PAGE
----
An interesting article but the content wasn't quite what I expected. I thought that it was going to deal more with the structure of a DVD itself (i.e. menus, subtitles, etc) - the things that entry-level tools really don't give you much choice over.
Whilst the article offers some interesting thoughts (e.g. always use VBR instead of CBR when encoding the video), some of the justification doesn't make sense. For example, on page 2 it talks about how
"... entry level tools will do their best to push users into the 6-9Mbps range for home video encoding. Hollywood movies, by contrast, have an average bit rate of around 3-5Mbps."
It then says that using VBR allows
"the encoder to produce difficult-to-compress sequences like football scenes at higher data rates, say 5.5Mbps, which translates to higher quality video"
But that is still below the encoding range that the entry level tool would aim for! So what I don't understand is what is so wrong with using that higher data rate?
If the point they are making is that the higher data rate consumes more space so you are then restricted to how much you can fit on the disc, then OK, I get that point. However, I've just finished a three year home video project and the total content runs to 40 minutes. I don't think I'm going to start worrying about needing to use VBR in order to reduce the amount of space taken up if I can whack the data rate up to 9MB and get best quality possible. It just doesn't make sense to me.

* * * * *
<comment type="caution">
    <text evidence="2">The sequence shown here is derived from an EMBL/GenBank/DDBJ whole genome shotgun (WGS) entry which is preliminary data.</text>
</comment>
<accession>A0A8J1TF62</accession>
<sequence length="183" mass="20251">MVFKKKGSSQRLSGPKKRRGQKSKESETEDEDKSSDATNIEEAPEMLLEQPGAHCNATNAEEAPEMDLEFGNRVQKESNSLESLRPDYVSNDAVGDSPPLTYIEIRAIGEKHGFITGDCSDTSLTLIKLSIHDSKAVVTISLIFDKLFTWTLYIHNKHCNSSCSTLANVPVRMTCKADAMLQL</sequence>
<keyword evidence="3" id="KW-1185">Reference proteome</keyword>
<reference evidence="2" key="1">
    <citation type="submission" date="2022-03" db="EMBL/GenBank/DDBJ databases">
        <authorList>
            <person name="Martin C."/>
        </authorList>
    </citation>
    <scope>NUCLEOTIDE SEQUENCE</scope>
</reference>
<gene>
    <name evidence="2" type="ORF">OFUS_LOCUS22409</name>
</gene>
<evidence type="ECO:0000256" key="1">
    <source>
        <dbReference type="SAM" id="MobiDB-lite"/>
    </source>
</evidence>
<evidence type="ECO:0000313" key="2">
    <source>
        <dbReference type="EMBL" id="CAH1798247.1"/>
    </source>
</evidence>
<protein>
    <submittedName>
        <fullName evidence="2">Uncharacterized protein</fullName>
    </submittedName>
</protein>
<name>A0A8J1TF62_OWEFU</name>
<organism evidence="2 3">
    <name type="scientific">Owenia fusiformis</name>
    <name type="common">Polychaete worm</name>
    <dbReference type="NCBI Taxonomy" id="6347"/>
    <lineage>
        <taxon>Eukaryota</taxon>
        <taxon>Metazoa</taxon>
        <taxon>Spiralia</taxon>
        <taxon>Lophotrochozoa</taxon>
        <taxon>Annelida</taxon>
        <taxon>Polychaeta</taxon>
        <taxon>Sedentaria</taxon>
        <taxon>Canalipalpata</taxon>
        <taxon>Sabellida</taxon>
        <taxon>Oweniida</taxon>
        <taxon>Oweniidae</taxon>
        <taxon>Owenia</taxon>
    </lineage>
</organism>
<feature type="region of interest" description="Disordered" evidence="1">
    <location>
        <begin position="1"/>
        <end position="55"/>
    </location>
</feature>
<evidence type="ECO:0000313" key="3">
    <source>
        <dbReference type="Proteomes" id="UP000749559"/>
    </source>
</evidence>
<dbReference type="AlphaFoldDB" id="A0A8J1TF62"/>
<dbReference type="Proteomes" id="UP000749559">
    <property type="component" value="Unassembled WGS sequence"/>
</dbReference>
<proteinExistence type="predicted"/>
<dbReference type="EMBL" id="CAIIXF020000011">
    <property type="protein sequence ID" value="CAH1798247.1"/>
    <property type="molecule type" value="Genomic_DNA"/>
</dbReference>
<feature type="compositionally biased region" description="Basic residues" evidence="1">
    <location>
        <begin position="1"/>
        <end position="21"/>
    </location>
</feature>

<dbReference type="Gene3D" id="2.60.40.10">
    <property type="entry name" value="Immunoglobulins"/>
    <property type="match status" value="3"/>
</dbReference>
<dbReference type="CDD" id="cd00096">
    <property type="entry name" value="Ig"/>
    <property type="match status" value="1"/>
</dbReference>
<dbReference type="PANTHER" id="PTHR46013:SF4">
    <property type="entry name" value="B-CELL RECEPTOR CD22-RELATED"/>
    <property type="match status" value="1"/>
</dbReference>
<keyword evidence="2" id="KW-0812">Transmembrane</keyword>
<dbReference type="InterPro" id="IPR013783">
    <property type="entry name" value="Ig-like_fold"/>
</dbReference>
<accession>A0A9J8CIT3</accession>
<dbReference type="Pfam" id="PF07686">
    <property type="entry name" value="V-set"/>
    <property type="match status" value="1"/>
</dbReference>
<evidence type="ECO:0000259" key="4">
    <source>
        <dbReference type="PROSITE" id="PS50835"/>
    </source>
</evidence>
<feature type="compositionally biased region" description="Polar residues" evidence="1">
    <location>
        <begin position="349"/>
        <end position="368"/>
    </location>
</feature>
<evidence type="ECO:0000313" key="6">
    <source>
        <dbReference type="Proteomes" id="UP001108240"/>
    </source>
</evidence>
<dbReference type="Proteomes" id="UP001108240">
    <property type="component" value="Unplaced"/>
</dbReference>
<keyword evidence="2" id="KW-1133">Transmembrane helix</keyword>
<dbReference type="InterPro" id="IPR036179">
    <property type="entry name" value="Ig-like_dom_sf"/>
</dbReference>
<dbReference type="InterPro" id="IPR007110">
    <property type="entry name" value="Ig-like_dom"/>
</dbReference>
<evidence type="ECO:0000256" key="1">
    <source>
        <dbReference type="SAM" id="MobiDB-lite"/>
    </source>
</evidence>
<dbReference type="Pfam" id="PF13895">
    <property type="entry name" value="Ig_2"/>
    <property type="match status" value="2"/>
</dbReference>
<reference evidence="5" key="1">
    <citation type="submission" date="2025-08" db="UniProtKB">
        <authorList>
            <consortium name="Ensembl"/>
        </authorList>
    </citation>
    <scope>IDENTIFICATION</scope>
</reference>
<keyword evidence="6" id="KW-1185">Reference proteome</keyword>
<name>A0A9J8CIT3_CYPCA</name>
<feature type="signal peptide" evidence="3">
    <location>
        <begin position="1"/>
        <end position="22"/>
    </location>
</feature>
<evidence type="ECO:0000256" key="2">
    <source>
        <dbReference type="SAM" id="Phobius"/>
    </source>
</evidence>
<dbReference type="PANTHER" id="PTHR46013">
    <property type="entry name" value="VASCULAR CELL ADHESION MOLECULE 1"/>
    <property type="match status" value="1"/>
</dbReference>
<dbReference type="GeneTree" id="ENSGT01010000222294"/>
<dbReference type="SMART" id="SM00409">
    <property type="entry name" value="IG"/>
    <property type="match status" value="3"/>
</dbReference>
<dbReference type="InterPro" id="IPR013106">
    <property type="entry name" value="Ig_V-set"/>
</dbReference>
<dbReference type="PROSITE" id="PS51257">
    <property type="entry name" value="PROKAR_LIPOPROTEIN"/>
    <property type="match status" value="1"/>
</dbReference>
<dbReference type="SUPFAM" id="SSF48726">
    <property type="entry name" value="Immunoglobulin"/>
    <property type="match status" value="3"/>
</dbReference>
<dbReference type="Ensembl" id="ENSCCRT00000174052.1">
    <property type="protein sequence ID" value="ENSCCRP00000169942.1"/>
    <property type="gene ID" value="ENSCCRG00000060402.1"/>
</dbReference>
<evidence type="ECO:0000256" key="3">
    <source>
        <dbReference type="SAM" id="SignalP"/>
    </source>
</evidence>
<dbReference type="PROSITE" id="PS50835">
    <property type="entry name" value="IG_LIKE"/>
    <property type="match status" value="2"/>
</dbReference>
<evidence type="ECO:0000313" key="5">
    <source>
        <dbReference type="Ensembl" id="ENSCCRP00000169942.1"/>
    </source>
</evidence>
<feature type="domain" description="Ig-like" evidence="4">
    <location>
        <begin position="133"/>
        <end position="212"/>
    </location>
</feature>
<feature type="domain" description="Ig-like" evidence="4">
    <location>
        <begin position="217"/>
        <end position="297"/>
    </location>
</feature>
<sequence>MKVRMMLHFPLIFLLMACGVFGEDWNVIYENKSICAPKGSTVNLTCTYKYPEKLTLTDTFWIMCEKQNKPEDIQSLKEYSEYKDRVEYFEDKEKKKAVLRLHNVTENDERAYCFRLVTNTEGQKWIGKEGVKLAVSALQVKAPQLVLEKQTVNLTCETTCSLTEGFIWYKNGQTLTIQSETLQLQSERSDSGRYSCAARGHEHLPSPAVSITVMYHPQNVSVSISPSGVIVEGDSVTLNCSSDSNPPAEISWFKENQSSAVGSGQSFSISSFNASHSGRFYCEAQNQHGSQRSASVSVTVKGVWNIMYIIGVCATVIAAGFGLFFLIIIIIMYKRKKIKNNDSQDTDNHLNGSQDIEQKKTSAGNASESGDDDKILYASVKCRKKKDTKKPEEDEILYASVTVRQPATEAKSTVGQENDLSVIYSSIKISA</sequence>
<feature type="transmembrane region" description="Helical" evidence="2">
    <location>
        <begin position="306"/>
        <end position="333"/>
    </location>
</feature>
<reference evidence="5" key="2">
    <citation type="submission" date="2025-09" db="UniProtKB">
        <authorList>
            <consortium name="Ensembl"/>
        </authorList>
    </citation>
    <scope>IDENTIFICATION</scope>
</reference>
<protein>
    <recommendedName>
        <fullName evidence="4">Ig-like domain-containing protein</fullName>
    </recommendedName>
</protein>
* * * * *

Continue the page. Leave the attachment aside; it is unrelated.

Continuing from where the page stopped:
I do agree, though, that if you are tight for space and need to get more onto the disc, VBR is your answer.
However, as with most product ranges available out in the big bad world, there is a place for entry-level tools and a place for professional tools. The entry-level tools allow the user to get an end result without having to worry about the additional complexity that is going on behind the scenes. It seems to me that Colleen is knocking those products a bit too harshly. I got a bit confused as to who she is aiming this article at!
I also found it mildly amusing that whilst she refers to products from companies like Sony & Pinnacle, she didn't make any reference to Adobe - who managed to place an advert within the text on every page